GSA Connects 2021 in Portland, Oregon

Paper No. 245-15
Presentation Time: 5:05 PM


MARMOLEJO, José1, MCMILLAN, Nancy1 and BUENEMANN, Michaela2, (1)Department of Geological Sciences, New Mexico State University, Las Cruces, NM 88003, (2)Department of Geography, New Mexico State University, Las Cruces, NM 88003

Given the extent of mining activity in New Mexico's recent history, it is of interest to both government and general public to remediate hazards associated with active and abandoned mines. Extraction practices can release toxic substances into the environment. Furthermore, acid mine drainage, which is caused by the oxidation of mining waste, is a significant detrimental effect caused by improper mining practices. These adverse effects, when improperly managed, can result in large-scale contamination of local ecosystem and public health hazards (Pohl, 2011; Dalton et al., 2005). Thus, it is essential to develop techniques to effectively identify the locations of abandoned mines. The research uses abandoned mines in the Tortugas Mountains (TM) east of Las Cruces New Mexico to develop a method for rapid identification of abandoned mines.

The current method, according to the New Mexico Mining and Minerals Division (NMMMD) is through in-situ field campaigns. We propose Machine Learning (ML) modeling, specifically Support Vector Machine classifiers (SVC) trained on high-resolution multispectral World-View 3 (WV3) satellite imagery to automate the detection process.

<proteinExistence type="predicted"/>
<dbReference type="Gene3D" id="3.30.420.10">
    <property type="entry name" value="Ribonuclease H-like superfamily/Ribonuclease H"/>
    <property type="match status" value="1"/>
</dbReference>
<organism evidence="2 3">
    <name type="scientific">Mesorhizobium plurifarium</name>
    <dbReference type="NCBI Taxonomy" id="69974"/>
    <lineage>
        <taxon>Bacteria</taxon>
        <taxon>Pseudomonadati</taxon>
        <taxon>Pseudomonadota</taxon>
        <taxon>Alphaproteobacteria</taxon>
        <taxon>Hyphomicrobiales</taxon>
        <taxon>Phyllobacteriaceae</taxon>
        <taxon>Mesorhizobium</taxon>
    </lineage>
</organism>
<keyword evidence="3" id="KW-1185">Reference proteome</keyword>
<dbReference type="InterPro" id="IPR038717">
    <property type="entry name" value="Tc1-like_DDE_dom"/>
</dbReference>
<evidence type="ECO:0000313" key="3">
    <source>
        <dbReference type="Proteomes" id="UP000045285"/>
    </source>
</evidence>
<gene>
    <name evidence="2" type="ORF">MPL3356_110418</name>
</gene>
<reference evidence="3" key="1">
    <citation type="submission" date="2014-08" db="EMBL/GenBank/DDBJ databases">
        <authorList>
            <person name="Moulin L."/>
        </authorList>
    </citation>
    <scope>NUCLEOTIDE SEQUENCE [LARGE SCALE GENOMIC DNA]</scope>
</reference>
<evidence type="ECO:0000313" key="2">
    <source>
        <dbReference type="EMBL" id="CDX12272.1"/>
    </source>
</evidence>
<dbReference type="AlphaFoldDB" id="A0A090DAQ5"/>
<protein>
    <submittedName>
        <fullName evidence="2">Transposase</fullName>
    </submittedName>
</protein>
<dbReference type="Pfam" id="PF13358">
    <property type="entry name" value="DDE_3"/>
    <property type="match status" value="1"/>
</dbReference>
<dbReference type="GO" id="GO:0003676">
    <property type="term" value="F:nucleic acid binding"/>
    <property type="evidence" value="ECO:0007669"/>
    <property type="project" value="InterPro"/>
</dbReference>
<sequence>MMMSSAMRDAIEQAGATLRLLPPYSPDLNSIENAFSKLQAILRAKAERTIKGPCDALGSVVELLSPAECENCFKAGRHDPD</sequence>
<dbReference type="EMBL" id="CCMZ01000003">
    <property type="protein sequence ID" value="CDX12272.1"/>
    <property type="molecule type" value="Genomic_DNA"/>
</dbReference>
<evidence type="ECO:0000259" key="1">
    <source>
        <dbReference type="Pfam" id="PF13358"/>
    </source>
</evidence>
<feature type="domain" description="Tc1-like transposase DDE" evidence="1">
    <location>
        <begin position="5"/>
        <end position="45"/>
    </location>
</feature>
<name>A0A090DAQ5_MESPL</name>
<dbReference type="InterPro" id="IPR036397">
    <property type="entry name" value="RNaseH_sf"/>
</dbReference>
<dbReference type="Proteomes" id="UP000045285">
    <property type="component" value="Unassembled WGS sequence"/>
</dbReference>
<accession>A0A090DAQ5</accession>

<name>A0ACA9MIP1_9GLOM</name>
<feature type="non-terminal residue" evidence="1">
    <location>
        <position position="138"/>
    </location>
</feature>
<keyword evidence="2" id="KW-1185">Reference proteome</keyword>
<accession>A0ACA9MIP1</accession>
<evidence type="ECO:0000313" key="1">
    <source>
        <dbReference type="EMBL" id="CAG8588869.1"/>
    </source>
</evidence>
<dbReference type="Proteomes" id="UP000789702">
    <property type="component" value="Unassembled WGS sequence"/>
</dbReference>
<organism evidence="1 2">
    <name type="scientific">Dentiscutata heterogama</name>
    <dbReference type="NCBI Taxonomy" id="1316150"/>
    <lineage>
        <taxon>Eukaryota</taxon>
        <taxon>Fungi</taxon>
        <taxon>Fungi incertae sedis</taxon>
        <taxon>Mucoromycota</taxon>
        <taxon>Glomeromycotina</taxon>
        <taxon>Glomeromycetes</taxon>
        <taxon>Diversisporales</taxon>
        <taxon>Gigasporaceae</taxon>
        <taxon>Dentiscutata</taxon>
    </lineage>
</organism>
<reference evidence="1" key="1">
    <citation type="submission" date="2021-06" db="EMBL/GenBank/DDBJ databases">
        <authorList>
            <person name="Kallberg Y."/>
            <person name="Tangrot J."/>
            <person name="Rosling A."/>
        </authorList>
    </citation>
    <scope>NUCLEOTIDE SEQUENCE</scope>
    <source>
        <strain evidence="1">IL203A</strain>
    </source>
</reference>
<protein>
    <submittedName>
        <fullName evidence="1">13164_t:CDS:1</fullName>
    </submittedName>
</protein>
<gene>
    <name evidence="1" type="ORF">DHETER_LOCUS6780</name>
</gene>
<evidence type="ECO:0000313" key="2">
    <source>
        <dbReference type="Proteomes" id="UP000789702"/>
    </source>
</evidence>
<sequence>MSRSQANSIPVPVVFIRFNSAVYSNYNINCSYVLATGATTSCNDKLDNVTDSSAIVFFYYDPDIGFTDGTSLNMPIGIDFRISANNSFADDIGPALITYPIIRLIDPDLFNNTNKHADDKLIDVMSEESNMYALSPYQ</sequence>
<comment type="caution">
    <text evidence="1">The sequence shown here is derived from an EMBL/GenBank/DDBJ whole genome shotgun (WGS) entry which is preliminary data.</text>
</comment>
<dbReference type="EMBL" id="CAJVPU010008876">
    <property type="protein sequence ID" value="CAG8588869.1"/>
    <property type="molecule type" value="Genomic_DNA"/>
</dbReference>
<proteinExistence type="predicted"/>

SVC modeling is based on 86 different iterations, where each iteration contains identical training and testing pixels associated with mining activity and randomized variations of non-mining pixels to reduce ML bias effects. The SVC uses a training dataset with corresponding labels, to produce training vectors that are embedded into higher dimensional space using a radial basis function (RBF) kernel. A linear separating hyperplane is then created to segment the data based on the radial influence of vectors which is then verified using testing datasets. To find optimal solutions for this study, we perform a cross validation (CV) experiment on an individual iteration using 169 different SVC models to test all allowable permutations of hyperparameters.

Using CV optimized solutions, the learned hyperparameters are applied to all other iterations to validate parameter effectiveness. We report a 90.1 percent classification accuracy for abandoned mines.

Future work will use this SVC trained model to fit Stevenson-Bennet, Memphis, Morgan Manganese, and Rincon Manganese WV3 satellite datasets east of TM to assess model effectiveness for mine detection.